Rock Reports Financial, Operational Results for 2008
Rock Energy Inc. is pleased to report its financial and operating results for the three month and twelve month periods ending December 31, 2008. Rock is a Calgary, Alberta, Canada based crude oil and natural gas exploration, development and production company. During 2008 Rock accomplished the following key goals:
In 2008 Rock participated in 33 (24.3 net) wells, resulting in 18 (18.0 net) heavy oil wells, 14 (5.3 net) natural gas wells and 1 (1.0 net) dry and abandoned well, for a success rate of 96 percent on net cased wells. Rock operated 24 of the 33 gross wells drilled in 2008. The 2008 drilling strategy focused on converting reserves in the proved non-producing or undeveloped and probable categories to proved producing, and increasing average daily production rates.
To date in 2009 Rock has drilled 2 (1.3 net) natural gas wells at Saxon and Elmworth, both of which were cased as natural gas wells. The Saxon well is not expected to be placed on production until next winter as the well tested at rates of 250-300 mscf per day. We will proceed with this tie-in next winter in conjunction with our other activities in this area to minimize our costs. The Elmworth well is expected to be completed and tested after spring breakup and should be on production in the third quarter of 2009.
A key accomplishment in 2008 was the $14 million spent for the construction of natural gas gathering pipelines, and compressor, dehydration and liquids-handling stations to tie-in Rock's natural gas wells at Saxon, Musreau, Kakwa and Elmworth, all of which are contributing to production and cash flow. Infrastructure ownership provides Rock with a strategic advantage in the Saxon area, allowing the Company to conclude a farm-in agreement that added two sections of land with two to three drilling locations.
Reserves and Net Asset Value
Rock increased total company reserves by 9 percent on a proved plus probable basis, to 10.2 million boe at year-end 2008 from 9.3 million boe at year-end 2007, replacing 167 percent of 2008 production. Proved-producing reserves increased by 32 percent in 2008 to 4.7 million boe versus 3.5 million boe in 2007. All-in finding, development and acquisition (FD&A) costs incurred in 2008 averaged $25.13 per boe (proved plus probable). This one-year cost is unacceptably high, but relates to the $14 million spent on infrastructure ($6.49 per boe (proved plus probable)) and a further $7.2 million spent on land and seismic ($3.35 per boe (proved plus probable)). The Company expects to increase reserve bookings with more production history from the new wells and as the full exploration cycle is completed. Rock's three-year average all-in FD&A cost was $18.24 per boe (proved plus probable), which is more representative of true full-cycle costs.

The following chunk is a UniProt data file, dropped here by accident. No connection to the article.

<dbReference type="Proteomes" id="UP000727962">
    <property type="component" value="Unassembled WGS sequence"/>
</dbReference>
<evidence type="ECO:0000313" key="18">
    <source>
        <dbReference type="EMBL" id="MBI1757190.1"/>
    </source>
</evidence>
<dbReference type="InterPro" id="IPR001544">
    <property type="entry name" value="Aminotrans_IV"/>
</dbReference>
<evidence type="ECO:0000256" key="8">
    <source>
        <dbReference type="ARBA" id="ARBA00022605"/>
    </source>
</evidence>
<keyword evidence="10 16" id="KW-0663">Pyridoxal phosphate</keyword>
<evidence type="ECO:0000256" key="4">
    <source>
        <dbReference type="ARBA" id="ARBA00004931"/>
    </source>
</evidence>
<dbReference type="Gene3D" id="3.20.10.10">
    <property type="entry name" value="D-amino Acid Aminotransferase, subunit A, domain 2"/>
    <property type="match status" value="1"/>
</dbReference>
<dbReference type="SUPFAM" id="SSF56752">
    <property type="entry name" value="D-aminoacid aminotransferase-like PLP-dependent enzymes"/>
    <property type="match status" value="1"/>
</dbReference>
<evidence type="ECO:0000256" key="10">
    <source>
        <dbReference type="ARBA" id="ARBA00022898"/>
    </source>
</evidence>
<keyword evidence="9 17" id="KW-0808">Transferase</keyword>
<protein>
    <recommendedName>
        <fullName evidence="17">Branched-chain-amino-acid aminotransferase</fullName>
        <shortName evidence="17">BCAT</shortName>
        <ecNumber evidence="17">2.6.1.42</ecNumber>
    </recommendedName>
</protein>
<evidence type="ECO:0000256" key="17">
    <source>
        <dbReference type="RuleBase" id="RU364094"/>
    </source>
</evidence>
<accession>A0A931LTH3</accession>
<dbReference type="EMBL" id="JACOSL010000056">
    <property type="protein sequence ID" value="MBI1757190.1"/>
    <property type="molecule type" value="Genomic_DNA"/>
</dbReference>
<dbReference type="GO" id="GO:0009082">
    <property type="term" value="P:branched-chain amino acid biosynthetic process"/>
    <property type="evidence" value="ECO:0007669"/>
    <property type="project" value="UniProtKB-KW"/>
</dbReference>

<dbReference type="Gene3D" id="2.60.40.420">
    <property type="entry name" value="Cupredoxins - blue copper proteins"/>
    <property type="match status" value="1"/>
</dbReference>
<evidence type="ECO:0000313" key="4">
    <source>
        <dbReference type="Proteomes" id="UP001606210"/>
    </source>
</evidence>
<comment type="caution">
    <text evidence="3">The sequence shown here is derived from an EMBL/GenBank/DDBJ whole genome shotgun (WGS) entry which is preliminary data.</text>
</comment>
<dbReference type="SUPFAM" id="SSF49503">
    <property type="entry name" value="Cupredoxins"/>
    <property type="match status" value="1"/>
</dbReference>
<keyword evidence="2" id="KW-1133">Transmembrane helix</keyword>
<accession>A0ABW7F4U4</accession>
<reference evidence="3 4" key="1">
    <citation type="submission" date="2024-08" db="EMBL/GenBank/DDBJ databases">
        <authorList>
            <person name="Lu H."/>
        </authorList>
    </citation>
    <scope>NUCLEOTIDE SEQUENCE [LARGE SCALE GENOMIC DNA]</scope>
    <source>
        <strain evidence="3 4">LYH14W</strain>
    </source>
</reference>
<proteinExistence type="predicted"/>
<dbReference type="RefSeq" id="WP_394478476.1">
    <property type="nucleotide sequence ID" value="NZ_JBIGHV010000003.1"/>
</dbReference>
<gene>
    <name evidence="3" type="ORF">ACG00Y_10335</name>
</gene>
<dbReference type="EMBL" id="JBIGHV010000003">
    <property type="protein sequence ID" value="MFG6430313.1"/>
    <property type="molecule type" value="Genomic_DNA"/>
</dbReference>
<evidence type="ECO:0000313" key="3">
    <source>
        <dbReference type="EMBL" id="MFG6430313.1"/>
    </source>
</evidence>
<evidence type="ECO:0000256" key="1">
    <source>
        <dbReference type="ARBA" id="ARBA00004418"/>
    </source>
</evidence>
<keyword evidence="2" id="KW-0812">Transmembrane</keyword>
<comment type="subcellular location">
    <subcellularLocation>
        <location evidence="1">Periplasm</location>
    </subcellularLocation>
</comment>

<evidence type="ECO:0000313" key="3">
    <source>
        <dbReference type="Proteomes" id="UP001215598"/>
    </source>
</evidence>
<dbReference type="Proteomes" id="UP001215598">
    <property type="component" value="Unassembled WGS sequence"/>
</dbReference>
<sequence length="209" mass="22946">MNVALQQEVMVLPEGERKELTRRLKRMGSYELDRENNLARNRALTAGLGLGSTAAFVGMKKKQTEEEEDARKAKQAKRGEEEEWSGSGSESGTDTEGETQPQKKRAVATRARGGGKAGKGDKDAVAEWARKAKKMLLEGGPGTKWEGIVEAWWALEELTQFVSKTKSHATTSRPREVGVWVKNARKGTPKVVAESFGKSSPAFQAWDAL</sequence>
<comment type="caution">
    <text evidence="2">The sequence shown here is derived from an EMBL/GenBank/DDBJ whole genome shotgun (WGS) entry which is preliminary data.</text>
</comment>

The year-end 2008 reserve report by GLJ Petroleum Consultants Ltd., using its forecasted commodity prices, indicates a value of $177.5 million for Rock's proved plus probable reserves (net present value discounted at 10 percent, before tax). Rock's net asset value is calculated at $5.96 per share (basic), assuming year-end debt of $38.6 million, land of 80,574 net acres at the acquired cost of $15.4 million, no value for seismic, and 25.9 million basic shares outstanding. This represents an increase of 13.6 percent from year-end 2007.
On a cautionary note, applying the current forward-price strip (see Table 1) to the Rock reserve base gives a lower net asset value per share of $4.50 (net present value discounted at 10 percent, before tax). To be even more conservative, the net asset value per share based on the current forward strip generates a net present value (discounted at 20 percent, before tax) of $3.04.